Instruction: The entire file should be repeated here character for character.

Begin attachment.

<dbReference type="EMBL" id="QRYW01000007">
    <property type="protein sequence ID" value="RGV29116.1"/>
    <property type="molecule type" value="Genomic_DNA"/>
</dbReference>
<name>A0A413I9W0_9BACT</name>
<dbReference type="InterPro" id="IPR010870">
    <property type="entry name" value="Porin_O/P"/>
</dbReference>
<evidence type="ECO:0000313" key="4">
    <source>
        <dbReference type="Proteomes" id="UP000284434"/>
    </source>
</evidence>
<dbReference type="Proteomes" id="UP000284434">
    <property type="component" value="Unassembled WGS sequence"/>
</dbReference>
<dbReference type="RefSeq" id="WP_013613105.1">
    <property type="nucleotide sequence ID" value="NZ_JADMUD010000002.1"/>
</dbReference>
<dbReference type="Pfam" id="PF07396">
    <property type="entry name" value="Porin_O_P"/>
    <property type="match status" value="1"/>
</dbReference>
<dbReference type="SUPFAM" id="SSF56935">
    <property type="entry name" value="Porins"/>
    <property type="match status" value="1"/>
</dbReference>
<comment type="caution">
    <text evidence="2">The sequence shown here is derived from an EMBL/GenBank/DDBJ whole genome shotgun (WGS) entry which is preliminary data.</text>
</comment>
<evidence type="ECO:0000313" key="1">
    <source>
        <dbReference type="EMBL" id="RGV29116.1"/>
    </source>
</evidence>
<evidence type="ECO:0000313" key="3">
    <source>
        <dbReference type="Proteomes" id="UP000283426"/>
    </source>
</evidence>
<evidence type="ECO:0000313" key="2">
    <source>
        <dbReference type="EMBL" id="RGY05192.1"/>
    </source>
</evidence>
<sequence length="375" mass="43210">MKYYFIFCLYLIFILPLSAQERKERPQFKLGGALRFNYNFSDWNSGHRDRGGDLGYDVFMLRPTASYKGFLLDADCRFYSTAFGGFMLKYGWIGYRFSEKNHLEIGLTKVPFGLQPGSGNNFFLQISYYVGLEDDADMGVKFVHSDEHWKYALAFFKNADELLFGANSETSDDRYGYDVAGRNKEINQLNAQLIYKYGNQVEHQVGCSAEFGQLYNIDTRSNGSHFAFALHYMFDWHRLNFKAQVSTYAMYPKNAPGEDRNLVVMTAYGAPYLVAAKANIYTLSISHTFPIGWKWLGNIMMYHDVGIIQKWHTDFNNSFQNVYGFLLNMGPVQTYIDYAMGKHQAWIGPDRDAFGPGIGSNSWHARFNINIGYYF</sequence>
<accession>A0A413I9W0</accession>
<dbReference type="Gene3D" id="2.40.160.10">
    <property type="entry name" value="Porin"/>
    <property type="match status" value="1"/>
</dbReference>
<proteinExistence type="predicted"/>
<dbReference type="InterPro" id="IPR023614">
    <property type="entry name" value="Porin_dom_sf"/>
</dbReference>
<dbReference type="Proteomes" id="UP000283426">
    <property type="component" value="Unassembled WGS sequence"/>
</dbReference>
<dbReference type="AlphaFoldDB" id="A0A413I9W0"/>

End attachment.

<dbReference type="EMBL" id="QRYW01000007">
    <property type="protein sequence ID" value="RGV29116.1"/>
    <property type="molecule type" value="Genomic_DNA"/>
</dbReference>
<name>A0A413I9W0_9BACT</name>
<dbReference type="InterPro" id="IPR010870">
    <property type="entry name" value="Porin_O/P"/>
</dbReference>
<evidence type="ECO:0000313" key="4">
    <source>
        <dbReference type="Proteomes" id="UP000284434"/>
    </source>
</evidence>
<dbReference type="Proteomes" id="UP000284434">
    <property type="component" value="Unassembled WGS sequence"/>
</dbReference>
<dbReference type="RefSeq" id="WP_013613105.1">
    <property type="nucleotide sequence ID" value="NZ_JADMUD010000002.1"/>
</dbReference>
<dbReference type="Pfam" id="PF07396">
    <property type="entry name" value="Porin_O_P"/>
    <property type="match status" value="1"/>
</dbReference>
<dbReference type="SUPFAM" id="SSF56935">
    <property type="entry name" value="Porins"/>
    <property type="match status" value="1"/>
</dbReference>
<comment type="caution">
    <text evidence="2">The sequence shown here is derived from an EMBL/GenBank/DDBJ whole genome shotgun (WGS) entry which is preliminary data.</text>
</comment>
<evidence type="ECO:0000313" key="1">
    <source>
        <dbReference type="EMBL" id="RGV29116.1"/>
    </source>
</evidence>
<evidence type="ECO:0000313" key="3">
    <source>
        <dbReference type="Proteomes" id="UP000283426"/>
    </source>
</evidence>
<evidence type="ECO:0000313" key="2">
    <source>
        <dbReference type="EMBL" id="RGY05192.1"/>
    </source>
</evidence>
<sequence length="375" mass="43210">MKYYFIFCLYLIFILPLSAQERKERPQFKLGGALRFNYNFSDWNSGHRDRGGDLGYDVFMLRPTASYKGFLLDADCRFYSTAFGGFMLKYGWIGYRFSEKNHLEIGLTKVPFGLQPGSGNNFFLQISYYVGLEDDADMGVKFVHSDEHWKYALAFFKNADELLFGANSETSDDRYGYDVAGRNKEINQLNAQLIYKYGNQVEHQVGCSAEFGQLYNIDTRSNGSHFAFALHYMFDWHRLNFKAQVSTYAMYPKNAPGEDRNLVVMTAYGAPYLVAAKANIYTLSISHTFPIGWKWLGNIMMYHDVGIIQKWHTDFNNSFQNVYGFLLNMGPVQTYIDYAMGKHQAWIGPDRDAFGPGIGSNSWHARFNINIGYYF</sequence>
<accession>A0A413I9W0</accession>
<dbReference type="Gene3D" id="2.40.160.10">
    <property type="entry name" value="Porin"/>
    <property type="match status" value="1"/>
</dbReference>
<proteinExistence type="predicted"/>
<dbReference type="InterPro" id="IPR023614">
    <property type="entry name" value="Porin_dom_sf"/>
</dbReference>
<dbReference type="Proteomes" id="UP000283426">
    <property type="component" value="Unassembled WGS sequence"/>
</dbReference>
<dbReference type="AlphaFoldDB" id="A0A413I9W0"/>